Breaking News in Nigeria Today

Why leaders should not manage their own milestone processes

The most effective senior leaders pay attention to strategy, organization and operations, driving what to do and why, who’s going to do it, and how to get it done. While the first two are essential, they are useless without the third. High performing organizations rely on a strong milestone management process to ensure things get done when they are supposed to get done. However, for a senior leader, “pay attention” is not the same as “manage.”

Consider the difference between leaders and managers. The best leaders spend their time inspiring and enabling others to do their absolute best together to realize a meaningful and rewarding shared purpose. The strongest managers spend their time directing and coordinating the actions of others.

Milestone management is a critical tool in delegating accountability for delivery. Don’t expect anything to happen unless there’s a commitment by an individual to what’s going to get done, by when, by whom, with what resources and support.

Get it? Milestone management is a management exercise, not a leadership exercise.

On the one hand, lower-level managers toggle between leading and managing frequently. But at senior levels, so many people are watching everything leaders do and say, toggling runs the risk of sending mixed messages. A better approach is for senior leaders to delegate management of the milestone process to someone else.

 

Milestone process

The core of a milestone process is agreeing what’s going to get done by whom by when and then following up to make sure that gets done.

Here are the steps:

  1. Lay out the steps on the way to delivering strategic priorities with an accountable owner and date for each step.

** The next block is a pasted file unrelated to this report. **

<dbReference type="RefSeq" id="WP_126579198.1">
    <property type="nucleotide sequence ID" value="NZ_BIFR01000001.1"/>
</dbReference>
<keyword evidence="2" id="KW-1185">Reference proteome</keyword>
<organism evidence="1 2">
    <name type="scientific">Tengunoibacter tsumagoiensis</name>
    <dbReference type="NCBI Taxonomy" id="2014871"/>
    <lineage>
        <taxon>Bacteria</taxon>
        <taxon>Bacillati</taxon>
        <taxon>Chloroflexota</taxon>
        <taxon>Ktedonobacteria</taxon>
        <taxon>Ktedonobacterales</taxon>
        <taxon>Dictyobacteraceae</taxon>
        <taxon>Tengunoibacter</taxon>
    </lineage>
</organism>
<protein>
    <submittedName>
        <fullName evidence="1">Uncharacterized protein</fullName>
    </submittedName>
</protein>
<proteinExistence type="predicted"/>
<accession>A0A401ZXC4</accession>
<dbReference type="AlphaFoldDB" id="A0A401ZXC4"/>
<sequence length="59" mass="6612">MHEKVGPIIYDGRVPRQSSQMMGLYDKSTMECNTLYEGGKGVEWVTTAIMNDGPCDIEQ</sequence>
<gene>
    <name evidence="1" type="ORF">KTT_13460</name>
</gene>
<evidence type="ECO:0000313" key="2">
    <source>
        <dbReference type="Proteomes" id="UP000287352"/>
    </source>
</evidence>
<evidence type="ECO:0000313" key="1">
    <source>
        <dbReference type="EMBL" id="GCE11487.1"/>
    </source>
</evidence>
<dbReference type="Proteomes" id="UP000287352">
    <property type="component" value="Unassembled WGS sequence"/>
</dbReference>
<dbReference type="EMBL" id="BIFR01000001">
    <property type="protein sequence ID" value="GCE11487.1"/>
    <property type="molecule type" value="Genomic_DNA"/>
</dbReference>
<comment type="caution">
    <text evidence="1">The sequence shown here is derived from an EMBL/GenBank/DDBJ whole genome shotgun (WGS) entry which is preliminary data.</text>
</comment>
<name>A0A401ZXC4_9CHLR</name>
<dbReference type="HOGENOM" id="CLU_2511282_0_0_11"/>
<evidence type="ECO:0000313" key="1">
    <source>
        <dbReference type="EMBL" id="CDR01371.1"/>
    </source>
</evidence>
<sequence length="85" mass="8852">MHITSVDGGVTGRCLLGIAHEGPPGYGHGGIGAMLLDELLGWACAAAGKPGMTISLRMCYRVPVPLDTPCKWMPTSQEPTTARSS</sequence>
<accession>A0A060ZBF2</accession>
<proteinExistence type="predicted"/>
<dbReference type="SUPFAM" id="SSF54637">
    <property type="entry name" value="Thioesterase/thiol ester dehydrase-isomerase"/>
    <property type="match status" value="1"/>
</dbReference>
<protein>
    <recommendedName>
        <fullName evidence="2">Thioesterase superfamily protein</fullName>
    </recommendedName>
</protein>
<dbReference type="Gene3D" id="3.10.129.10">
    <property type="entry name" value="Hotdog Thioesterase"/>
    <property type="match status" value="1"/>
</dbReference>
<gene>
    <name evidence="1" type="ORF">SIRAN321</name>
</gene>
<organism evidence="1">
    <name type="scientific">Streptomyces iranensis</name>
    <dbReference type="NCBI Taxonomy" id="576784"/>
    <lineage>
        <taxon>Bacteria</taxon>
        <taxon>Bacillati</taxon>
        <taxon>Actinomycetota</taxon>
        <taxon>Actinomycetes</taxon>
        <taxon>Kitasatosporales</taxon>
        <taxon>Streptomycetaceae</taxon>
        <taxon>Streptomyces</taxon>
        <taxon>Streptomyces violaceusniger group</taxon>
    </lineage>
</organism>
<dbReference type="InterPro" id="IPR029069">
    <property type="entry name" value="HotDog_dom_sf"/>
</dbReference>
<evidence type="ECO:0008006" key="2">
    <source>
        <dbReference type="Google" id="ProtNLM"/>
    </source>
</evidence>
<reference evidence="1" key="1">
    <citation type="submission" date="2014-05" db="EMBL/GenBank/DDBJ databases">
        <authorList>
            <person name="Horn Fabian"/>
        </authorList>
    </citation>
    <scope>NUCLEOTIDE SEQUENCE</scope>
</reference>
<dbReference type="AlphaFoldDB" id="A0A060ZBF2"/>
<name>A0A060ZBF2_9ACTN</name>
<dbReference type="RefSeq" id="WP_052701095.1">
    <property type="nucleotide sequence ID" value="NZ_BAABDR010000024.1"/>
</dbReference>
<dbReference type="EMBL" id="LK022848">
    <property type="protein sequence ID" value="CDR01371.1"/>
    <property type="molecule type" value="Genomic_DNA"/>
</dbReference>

2. Schedule regular milestone management meetings.
  3. Prior to each meeting, each team member submits their updates and the designated person or milestone process manager compiles and circulates updated milestone tracking in advance of the meeting.
  4. In the first part of the meeting, each team member gives a five-minute update in the following format: most important wins, most important learnings, areas where they need help.
  5. At the mid-point of the meeting, the manager orders topics for discussion in order of priority.
  6. In the second part of the meeting, the group discusses priority topics in order, spending as much time as necessary on each topic.
  7. The remaining topics are deferred to the next milestones management meeting or a separate meeting. Key items are updated and communicated.

A couple of tips:

 

Anticipation is the key

At first, milestones will go from “on track” to “oops we missed” with no steps in between. You’ll know the process is working well when people are surfacing areas they “might miss” if they don’t get help from others. Focus your love and attention on these “might miss” items to get the team to help. It will make people feel good about surfacing issues and will encourage them to bring future issues to the group for help.

 

Banish the first-come, first-served mentality

This milestone process is easy to deploy for disciplined people and teams. It is hard for less disciplined people because they want to work items first-come, first-served. Resist that. Follow the process.

 

Integrate across instead of managing down

The milestone meetings are great forums for making connections across groups. The further you rise in the organization, the more time you’ll spend integrating across and the less time you’ll spend managing down. Most don’t like to be tightly managed or have their decision rights compromised, but everyone appreciates improved information flows and linking projects and priorities across groups.

By letting someone else direct and coordinate the mechanics of the milestone management process, senior leaders can spend more time focused on people and content – inspiring and enabling.

Loading...

This website uses cookies to improve your experience. We'll assume you're ok with this, but you can opt-out if you wish. AcceptRead More